Cluster Conversation: Reclaiming the Work of Wendy Bishop as Rhetorical Feminist Mentoring
“Just as Virgil led Dante into the underworld, through Hell, Purgatory, and Heaven, so we will do for others.”
-Cheryl Glenn, Rhetorical Feminism and This Thing Called Hope
If academics ever needed “this thing called hope,” we need it now in a time when Hell and Purgatory seem much closer than Heaven. Even as the pandemic has made visible, as well as exacerbated, problems with student success, retention, and mental health, previous struggles with enrollment, shrinking budgets, and sweeping challenges to the relevance and viability of higher education have created a crisis culture that is shaking the very foundations of our institutions. The Great Resignation continues to sweep dedicated faculty from classrooms and offices, while students struggle with the very technologies that are supposed to give them greater flexibility to persist yet often contribute to their failure to thrive. As academia lurches forward into an ever-uncertain future, those who remain search for sustainable means not simply to survive but to transform the conditions we collectively face.
In Rhetorical Feminism and This Thing Called Hope, Cheryl Glenn introduces rhetorical feminism as a hopeful tactic and theoretical stance that can create positive change through activism; intersectional identities; and inclusive theories, practices, methods, methodologies, teaching, administration, and mentoring. Glenn describes rhetorical feminist mentoring as “a generative model of ever-expansive teaching and mutually nourishing professionalism that can be shared, passed around, and passed on. Rhetorical feminist mentoring acknowledges that we academics ‘embody’ the discipline for the next generation of scholars, and it passes along and around a legacy of values, theories, habits, and assumptions that, especially when transformed, keep the discipline rolling” (173). While Wendy Bishop did not explicitly claim to be a feminist rhetorician, teacher, or mentor, her body of work, as well as the testimonials of those who knew her well, signal her participation in exactly the kinds of activities and activism that Glenn outlines in her book.
When Bishop died nearly twenty years ago in November of 2003, she was just fifty years old, but she had accomplished more than many people do in much longer careers. She authored or edited more than twenty books, crossed organizational borders (CCCC, AWP, MLA, WPA), often holding leadership positions, and she advocated for this very border crossing and intradisciplinary cross pollination within English Studies and beyond. Bishop transformed the binary of outsider/insider into a more inclusive, multivocal, multidisciplinary approach—an approach that others in the liberal arts are currently taking up to justify their existence within ever-shrinking institutions. We find that in this more fluid and flexible understanding of academic work lies hope not only for the future of our fields but also liberal education overall. In these difficult times, we need hope, we need examples and mentors, we need to find sustainable ways of working and being that enrich rather than drain us.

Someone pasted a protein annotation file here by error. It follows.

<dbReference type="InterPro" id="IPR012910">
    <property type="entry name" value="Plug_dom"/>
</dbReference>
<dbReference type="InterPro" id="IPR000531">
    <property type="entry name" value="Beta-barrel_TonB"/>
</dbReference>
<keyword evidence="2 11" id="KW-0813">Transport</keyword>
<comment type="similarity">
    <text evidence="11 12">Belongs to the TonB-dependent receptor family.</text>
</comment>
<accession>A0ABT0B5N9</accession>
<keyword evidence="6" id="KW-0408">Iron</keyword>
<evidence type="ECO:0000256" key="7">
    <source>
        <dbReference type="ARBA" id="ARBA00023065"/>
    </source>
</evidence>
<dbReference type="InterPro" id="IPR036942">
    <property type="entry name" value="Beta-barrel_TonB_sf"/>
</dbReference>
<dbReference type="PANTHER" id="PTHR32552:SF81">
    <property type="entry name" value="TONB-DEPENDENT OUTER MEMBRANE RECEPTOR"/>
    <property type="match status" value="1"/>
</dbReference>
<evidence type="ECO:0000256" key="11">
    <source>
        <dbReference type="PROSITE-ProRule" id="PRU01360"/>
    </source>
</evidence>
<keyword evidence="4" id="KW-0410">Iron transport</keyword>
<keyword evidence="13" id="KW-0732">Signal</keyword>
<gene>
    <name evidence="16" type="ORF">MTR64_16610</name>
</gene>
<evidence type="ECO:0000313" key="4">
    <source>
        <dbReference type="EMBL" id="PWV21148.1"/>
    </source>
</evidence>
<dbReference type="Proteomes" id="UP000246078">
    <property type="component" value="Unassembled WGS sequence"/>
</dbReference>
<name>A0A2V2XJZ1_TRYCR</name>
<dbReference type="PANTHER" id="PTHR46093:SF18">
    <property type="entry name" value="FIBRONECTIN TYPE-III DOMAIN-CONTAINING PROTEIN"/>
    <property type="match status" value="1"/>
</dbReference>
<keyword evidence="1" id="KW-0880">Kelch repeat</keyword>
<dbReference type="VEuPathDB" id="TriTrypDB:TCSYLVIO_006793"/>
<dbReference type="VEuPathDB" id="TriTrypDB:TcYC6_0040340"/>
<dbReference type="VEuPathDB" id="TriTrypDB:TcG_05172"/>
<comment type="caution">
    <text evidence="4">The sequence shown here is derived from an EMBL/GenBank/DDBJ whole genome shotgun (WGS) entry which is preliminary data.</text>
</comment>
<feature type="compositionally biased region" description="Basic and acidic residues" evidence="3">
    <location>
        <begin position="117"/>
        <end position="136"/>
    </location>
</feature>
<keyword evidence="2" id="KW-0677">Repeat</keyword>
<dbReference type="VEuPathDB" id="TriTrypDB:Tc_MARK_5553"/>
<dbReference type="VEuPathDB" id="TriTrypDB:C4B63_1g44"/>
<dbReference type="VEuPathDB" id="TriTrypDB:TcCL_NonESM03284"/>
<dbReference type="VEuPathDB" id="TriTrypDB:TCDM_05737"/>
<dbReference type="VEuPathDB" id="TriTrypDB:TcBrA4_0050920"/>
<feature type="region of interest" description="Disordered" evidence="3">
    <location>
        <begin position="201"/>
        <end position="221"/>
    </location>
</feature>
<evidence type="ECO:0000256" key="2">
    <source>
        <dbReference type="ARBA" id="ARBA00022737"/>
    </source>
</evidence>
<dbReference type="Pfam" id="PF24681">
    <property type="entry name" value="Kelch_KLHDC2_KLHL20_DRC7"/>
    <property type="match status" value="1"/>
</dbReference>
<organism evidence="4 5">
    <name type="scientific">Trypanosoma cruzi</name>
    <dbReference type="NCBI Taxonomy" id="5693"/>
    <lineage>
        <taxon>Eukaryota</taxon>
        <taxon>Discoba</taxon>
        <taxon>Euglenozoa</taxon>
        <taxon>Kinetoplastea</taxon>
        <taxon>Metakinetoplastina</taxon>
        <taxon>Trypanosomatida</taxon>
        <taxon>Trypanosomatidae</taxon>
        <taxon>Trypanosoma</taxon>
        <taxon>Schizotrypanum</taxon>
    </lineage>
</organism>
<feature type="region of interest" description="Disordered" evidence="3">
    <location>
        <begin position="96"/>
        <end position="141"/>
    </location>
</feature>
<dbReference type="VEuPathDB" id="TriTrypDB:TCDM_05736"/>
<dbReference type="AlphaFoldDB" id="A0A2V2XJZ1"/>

In this cluster conversation for the autumn 2023 issue of Peitho, we are interested in including work from a range of writers and scholars with diverse backgrounds and experiences. We especially welcome collaborations (especially between teachers and students, mentors and mentees, scholars and creative writers), mixed genres, remixes, and playful work. We ask that you write something—influenced or inspired by Bishop—that sustains you and others. For those not already familiar with Bishop’s work, we invite you to search out her books, articles, and poetry and write a piece inspired by her work. In what ways were you mentored by Wendy Bishop or her work? How did that mentoring affect your pedagogy, writing, administration, and/or life? How does Bishop’s work help you enact sustainable writing, pedagogical, and/or administrative practices? What “values, theories, habits, and assumptions” did Bishop espouse that you can you learn from and transform in ways that “keep the discipline rolling”?
This special issue will include longer pieces (up to 4,000 words) as well as shorter contributions and poems.
Please submit completed pieces to email@example.com and firstname.lastname@example.org by June 1, 2023. Please also include a short biography (less than 100 words). We will provide notification of acceptance and suggestions for revision by July 1, 2023. Final drafts will be due on August 1, 2023.
Dr. Mary Ann Cain, Purdue University Fort Wayne (emerita)
Dr. Melissa A. Goldthwaite, Saint Joseph’s University